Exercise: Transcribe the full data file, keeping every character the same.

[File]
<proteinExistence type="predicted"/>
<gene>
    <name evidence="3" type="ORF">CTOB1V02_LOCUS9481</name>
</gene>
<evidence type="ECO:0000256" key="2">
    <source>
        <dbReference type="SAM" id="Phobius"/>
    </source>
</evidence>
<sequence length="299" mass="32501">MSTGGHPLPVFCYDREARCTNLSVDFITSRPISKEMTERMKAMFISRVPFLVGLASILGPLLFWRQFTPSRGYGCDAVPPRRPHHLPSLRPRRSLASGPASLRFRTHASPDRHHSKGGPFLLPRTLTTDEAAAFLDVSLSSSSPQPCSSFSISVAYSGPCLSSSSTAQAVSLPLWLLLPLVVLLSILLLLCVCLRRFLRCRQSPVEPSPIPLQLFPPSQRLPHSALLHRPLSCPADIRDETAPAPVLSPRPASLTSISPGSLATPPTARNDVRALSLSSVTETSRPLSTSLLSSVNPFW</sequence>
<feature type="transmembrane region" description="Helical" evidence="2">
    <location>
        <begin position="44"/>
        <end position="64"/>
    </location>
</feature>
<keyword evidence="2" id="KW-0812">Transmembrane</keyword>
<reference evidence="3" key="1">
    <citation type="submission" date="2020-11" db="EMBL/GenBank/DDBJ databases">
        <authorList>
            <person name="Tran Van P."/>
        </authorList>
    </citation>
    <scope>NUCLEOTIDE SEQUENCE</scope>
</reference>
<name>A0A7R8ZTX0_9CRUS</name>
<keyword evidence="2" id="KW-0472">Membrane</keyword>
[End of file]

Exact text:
<proteinExistence type="predicted"/>
<gene>
    <name evidence="3" type="ORF">CTOB1V02_LOCUS9481</name>
</gene>
<evidence type="ECO:0000256" key="2">
    <source>
        <dbReference type="SAM" id="Phobius"/>
    </source>
</evidence>
<sequence length="299" mass="32501">MSTGGHPLPVFCYDREARCTNLSVDFITSRPISKEMTERMKAMFISRVPFLVGLASILGPLLFWRQFTPSRGYGCDAVPPRRPHHLPSLRPRRSLASGPASLRFRTHASPDRHHSKGGPFLLPRTLTTDEAAAFLDVSLSSSSPQPCSSFSISVAYSGPCLSSSSTAQAVSLPLWLLLPLVVLLSILLLLCVCLRRFLRCRQSPVEPSPIPLQLFPPSQRLPHSALLHRPLSCPADIRDETAPAPVLSPRPASLTSISPGSLATPPTARNDVRALSLSSVTETSRPLSTSLLSSVNPFW</sequence>
<feature type="transmembrane region" description="Helical" evidence="2">
    <location>
        <begin position="44"/>
        <end position="64"/>
    </location>
</feature>
<keyword evidence="2" id="KW-0812">Transmembrane</keyword>
<reference evidence="3" key="1">
    <citation type="submission" date="2020-11" db="EMBL/GenBank/DDBJ databases">
        <authorList>
            <person name="Tran Van P."/>
        </authorList>
    </citation>
    <scope>NUCLEOTIDE SEQUENCE</scope>
</reference>
<name>A0A7R8ZTX0_9CRUS</name>
<keyword evidence="2" id="KW-0472">Membrane</keyword>